NEWS
February 19, 1991 | KENNETH R. WEISS, TIMES STAFF WRITER
After years of decline in the number of railroad casualties, safety experts fear that a recent upturn in deaths and injuries may continue as trains begin to roll across an extensive commuter rail network planned for Southern California. Transit officials plan aggressive public education campaigns before their latticework of commuter rail lines connects Los Angeles with five outlying counties within the next four years.
CALIFORNIA | LOCAL
December 13, 1990 | JEFFREY A. PERLMAN, TIMES URBAN AFFAIRS WRITER
The region's top rail policy-making body was forced to postpone action Wednesday on a plan to eliminate street-level train crossings between Los Angeles and San Diego for lack of a quorum. It was the Orange County delegation that failed to show--at a meeting held at the Santa Ana train station.
CALIFORNIA | LOCAL
December 9, 1990 | JEFFREY A. PERLMAN, TIMES URBAN AFFAIRS WRITER
In the wake of recent train-related deaths, the agency overseeing passenger service between Los Angeles and San Diego will seek federal funds to elevate or lower the tracks at all 92 street-level rail crossings--an ambitious project expected to take 10 to 20 years. A resolution supporting the $736-million project along the 128-mile rail line is expected to be approved Wednesday at a meeting of the Los Angeles-San Diego Rail Corridor Agency, said Sharon Greene, the agency's executive director.
CALIFORNIA | LOCAL
November 21, 1990 | GEORGE FRANK, TIMES STAFF WRITER
In an effort to reduce the number of accidents along the main rail corridor in Orange, Los Angeles and San Diego counties, railroad companies and transportation officials have launched a safety program warning of the dangers posed by high-speed passenger and freight trains. The effort, which was unveiled during a news conference Tuesday in Santa Ana, was prompted by a recent series of railroad accidents in San Diego County, Caltrans spokesman James L. Larsen said.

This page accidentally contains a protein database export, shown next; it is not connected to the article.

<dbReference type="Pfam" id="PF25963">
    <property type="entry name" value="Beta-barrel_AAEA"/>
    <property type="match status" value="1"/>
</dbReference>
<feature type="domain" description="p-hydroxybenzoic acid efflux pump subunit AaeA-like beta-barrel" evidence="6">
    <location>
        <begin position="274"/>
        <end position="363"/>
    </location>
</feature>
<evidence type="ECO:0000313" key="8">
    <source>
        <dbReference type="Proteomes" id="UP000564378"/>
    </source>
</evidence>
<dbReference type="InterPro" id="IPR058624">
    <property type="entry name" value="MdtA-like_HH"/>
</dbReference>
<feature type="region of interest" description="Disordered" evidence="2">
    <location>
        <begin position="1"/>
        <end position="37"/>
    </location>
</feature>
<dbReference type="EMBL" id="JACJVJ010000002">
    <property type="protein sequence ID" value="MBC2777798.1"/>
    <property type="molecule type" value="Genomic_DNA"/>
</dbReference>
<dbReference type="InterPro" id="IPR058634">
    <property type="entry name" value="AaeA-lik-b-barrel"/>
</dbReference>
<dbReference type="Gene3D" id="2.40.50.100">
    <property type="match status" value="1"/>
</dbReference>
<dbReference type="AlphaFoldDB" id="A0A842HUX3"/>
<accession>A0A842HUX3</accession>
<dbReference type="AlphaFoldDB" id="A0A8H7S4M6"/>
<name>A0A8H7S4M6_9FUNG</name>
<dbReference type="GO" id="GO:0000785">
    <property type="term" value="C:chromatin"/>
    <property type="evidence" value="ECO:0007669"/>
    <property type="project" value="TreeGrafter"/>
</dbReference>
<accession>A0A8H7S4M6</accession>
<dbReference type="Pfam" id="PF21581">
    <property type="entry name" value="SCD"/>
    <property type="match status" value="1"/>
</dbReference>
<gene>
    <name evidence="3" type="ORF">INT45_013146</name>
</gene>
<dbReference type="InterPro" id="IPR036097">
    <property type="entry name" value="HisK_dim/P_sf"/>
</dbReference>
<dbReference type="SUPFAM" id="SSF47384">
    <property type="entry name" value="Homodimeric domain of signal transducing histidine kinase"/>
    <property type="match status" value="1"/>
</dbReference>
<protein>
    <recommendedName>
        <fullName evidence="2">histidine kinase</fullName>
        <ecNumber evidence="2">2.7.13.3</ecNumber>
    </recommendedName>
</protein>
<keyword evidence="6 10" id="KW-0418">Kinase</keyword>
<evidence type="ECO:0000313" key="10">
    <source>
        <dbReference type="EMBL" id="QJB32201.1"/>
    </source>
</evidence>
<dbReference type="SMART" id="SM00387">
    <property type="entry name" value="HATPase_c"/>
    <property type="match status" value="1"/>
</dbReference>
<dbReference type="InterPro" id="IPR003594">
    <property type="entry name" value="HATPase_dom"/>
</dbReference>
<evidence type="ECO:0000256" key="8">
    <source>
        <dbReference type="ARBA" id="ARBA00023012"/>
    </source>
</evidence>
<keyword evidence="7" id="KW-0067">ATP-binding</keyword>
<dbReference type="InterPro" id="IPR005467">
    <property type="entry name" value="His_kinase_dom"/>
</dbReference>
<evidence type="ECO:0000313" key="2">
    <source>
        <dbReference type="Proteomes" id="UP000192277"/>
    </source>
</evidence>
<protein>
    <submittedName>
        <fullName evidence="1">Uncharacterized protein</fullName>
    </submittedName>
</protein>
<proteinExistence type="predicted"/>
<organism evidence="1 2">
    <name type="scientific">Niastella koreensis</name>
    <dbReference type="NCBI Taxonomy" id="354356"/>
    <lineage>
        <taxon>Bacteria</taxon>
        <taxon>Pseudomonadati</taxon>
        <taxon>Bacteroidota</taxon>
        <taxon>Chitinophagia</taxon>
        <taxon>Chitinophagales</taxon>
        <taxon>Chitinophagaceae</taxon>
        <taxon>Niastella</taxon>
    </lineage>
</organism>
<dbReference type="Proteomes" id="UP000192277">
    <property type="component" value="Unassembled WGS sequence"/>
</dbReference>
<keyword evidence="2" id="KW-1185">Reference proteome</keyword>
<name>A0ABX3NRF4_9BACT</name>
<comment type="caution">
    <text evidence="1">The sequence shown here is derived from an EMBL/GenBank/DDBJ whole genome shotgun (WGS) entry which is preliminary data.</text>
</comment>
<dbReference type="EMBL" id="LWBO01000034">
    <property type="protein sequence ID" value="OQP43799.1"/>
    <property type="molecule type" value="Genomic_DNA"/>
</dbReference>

CALIFORNIA | LOCAL
December 28, 1991 | ERIC YOUNG, TIMES STAFF WRITER
Vandalism and an unrelated power outage combined on Friday to slow Amtrak trains along the heavily traveled route between Los Angeles and San Diego, stranding thousands of passengers well into the evening, authorities said. About 2,000 passengers who normally take the San Diegans train were delayed one hour to 3 1/2 hours at all 10 stations from Los Angeles' Union Station through Orange County to San Diego. Eight trains were delayed, and four were canceled.
NEWS
January 1, 1989 | From Times Wire Services
Four people, including a woman on her way to work and a young man playing "chicken" with friends, were killed by trains in Southern California, two of them in Los Angeles County, police said Saturday. In the first incident, at 7 p.m. Friday, Lorenzo Ruelas, 35, of Oxnard was killed when he was hit by an Amtrak passenger train traveling 70 m.p.h. outside Oxnard, Ventura County Sheriff's Sgt. Carl Schoenberger said. It has not been determined why Ruelas was walking on the tracks.